It’s no secret that triathlon can be an expensive sport to get into, and the biggest cost is the bike. While you can use any bike you have available for your first triathlon, you’ll likely want to upgrade as you continue with the sport. Even a hybrid bike could be and option. Here is a post we wrote about it “It Possible to Race a Triathlon with A Hybrid Bike ?!“
If the athlete is still not ready to commit to buying your own triathlon bike, there are some rental options available. This can be a great way to try a bike before making an investment. It’s also a solid option if the athlete will be traveling for a race – sometimes the cost of renting can be less than the cost (and worry) of shipping the bike.
We’ll look into different options for renting triathlon bikes, whether it’s worth purchasing your own, and what to expect once you get on the bike itself.
- Why They Do Not Provide Bikes at A Triathlon?
- How to Rent a Triathlon Bike?
- Is It Worth Getting a Triathlon Bike?
- Are Triathlon Bikes Hard to Ride?
- Things to Keep in Mind
Why They Do Not Provide Bikes at A Triathlon?
While it’d be very convenient for travelers, triathlons do not provide bikes for the race, so you’ll want to plan accordingly. There are a few reasons why races don’t provide bikes for riders, including cost, logistics, and personal preferences.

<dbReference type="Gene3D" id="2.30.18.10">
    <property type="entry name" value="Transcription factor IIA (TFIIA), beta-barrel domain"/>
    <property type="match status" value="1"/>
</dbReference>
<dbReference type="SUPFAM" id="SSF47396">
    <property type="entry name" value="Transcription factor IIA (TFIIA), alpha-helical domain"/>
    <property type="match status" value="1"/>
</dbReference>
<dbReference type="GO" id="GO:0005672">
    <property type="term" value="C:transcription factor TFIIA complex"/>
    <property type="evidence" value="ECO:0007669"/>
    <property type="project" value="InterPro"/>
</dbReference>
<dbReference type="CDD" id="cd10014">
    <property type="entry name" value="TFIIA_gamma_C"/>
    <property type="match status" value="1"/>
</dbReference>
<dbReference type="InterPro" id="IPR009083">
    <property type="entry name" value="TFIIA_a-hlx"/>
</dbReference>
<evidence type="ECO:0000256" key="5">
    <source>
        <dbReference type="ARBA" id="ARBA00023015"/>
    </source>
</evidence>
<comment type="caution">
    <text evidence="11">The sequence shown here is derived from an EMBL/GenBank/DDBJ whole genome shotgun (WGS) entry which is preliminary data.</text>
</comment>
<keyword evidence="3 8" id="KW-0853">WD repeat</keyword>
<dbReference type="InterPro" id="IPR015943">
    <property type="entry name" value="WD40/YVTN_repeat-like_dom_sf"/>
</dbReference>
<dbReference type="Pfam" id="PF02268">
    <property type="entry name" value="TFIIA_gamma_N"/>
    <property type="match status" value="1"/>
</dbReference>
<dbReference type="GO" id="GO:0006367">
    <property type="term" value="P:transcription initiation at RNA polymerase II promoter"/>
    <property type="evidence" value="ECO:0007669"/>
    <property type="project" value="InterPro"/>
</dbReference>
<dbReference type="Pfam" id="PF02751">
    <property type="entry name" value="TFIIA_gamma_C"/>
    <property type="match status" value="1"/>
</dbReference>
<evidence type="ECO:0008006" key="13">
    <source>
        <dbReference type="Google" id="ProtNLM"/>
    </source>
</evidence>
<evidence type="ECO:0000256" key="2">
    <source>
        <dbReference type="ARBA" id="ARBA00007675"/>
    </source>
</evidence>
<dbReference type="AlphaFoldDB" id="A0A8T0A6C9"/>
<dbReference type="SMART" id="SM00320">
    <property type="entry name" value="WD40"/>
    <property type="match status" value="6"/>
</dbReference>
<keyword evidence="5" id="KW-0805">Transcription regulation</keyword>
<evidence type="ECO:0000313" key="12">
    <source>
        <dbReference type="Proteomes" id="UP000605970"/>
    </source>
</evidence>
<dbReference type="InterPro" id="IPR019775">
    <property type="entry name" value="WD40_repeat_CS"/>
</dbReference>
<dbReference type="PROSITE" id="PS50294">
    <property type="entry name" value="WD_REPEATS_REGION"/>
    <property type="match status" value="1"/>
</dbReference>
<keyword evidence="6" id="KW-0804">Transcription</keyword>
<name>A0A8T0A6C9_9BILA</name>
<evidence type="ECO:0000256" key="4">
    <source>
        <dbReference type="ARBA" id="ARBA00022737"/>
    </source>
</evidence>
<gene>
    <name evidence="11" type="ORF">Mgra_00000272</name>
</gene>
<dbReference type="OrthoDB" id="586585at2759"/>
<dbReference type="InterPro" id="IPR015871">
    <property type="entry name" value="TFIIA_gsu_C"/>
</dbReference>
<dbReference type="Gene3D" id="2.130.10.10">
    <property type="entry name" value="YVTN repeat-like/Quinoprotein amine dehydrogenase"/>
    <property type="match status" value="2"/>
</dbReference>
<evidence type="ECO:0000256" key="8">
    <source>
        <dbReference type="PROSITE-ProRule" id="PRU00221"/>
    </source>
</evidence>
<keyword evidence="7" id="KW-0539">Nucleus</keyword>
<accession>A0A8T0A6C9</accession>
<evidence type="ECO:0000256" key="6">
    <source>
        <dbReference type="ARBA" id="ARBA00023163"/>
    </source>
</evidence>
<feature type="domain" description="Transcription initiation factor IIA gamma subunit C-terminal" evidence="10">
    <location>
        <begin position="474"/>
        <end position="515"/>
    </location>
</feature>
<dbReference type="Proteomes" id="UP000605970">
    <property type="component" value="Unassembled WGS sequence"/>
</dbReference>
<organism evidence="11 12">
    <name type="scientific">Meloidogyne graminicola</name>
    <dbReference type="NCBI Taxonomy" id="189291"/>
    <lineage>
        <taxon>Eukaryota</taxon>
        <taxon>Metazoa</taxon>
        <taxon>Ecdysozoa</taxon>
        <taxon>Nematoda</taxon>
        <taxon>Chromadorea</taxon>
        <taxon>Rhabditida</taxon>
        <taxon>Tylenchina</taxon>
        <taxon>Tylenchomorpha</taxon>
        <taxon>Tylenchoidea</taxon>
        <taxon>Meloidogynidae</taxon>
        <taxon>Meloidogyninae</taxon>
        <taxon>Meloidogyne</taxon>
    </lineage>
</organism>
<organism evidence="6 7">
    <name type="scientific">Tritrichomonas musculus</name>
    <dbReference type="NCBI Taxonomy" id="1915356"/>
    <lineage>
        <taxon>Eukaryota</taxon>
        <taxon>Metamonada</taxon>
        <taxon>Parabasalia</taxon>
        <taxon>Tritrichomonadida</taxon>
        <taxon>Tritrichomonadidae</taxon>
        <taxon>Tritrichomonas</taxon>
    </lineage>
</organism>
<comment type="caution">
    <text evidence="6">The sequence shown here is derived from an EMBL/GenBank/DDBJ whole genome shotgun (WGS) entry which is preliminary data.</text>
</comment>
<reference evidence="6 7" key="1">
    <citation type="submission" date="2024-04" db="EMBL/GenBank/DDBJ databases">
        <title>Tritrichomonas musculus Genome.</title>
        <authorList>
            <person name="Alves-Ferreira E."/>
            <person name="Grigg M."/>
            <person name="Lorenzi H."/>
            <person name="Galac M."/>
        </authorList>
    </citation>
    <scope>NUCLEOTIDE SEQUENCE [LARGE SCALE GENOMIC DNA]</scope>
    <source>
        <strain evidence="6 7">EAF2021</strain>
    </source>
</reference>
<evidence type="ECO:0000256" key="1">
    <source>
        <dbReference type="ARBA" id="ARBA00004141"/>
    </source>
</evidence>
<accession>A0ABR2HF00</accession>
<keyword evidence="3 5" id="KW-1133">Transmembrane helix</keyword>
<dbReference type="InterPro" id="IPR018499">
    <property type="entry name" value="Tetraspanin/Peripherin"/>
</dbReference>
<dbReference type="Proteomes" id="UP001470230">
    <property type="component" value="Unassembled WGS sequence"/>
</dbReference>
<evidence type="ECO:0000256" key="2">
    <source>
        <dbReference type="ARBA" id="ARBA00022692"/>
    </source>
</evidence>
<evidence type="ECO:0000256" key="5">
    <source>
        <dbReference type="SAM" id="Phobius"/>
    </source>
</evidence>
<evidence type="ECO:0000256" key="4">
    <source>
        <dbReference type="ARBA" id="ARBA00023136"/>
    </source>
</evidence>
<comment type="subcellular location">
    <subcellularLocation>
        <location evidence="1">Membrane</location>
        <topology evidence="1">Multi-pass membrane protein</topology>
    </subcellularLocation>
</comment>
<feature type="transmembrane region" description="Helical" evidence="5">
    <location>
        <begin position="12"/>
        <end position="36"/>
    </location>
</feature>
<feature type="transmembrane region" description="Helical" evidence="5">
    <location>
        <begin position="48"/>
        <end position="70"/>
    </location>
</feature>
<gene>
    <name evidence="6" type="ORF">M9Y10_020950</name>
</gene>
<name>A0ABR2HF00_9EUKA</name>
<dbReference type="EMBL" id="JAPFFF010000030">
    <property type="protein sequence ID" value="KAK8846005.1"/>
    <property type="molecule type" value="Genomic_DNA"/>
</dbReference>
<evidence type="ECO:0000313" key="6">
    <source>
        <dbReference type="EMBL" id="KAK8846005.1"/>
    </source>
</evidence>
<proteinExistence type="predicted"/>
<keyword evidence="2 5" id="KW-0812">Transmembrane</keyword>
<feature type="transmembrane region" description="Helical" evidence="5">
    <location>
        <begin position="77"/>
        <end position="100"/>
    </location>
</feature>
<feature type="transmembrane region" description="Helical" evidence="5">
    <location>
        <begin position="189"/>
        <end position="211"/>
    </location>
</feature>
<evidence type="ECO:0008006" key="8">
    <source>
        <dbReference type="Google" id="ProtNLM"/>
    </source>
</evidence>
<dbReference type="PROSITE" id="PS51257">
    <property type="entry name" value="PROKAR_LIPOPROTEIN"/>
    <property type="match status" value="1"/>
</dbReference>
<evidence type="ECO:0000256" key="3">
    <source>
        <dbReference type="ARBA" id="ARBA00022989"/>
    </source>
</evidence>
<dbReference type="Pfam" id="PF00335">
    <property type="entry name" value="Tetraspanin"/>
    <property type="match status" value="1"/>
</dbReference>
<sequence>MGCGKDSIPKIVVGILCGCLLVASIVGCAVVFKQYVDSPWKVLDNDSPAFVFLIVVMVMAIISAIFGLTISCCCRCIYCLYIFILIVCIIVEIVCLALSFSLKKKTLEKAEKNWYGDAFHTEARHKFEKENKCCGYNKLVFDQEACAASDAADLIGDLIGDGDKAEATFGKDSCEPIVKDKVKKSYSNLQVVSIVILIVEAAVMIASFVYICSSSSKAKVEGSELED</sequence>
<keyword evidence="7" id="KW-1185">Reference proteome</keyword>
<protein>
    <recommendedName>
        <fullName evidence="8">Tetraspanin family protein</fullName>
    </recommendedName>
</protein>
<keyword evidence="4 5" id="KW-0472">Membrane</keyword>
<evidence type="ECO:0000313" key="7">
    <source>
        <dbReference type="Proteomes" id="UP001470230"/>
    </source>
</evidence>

Races can be expensive to enter, and those funds typically go towards covering race-related costs (Source). This includes equipment rental, prizes, food, barricades, and port-a-potties. If races also had to supply all the gear for racers, the costs would exponentially skyrocket.
Even if the race organizers could afford to outfit every racer, the logistics of making that happen would be a nightmare. They’d have to ensure enough bikes for every rider and transport them to the event. There’d need to be pick-up and drop-off coordination between the organizers and the riders, not to mention handling any last-minute changes.
Another reason for not providing bikes has to do with personal preference. There are nearly endless possibilities when it comes to finding the perfect bike, plus all of the customizable components that go with it. And this isn’t even considering finding the right size.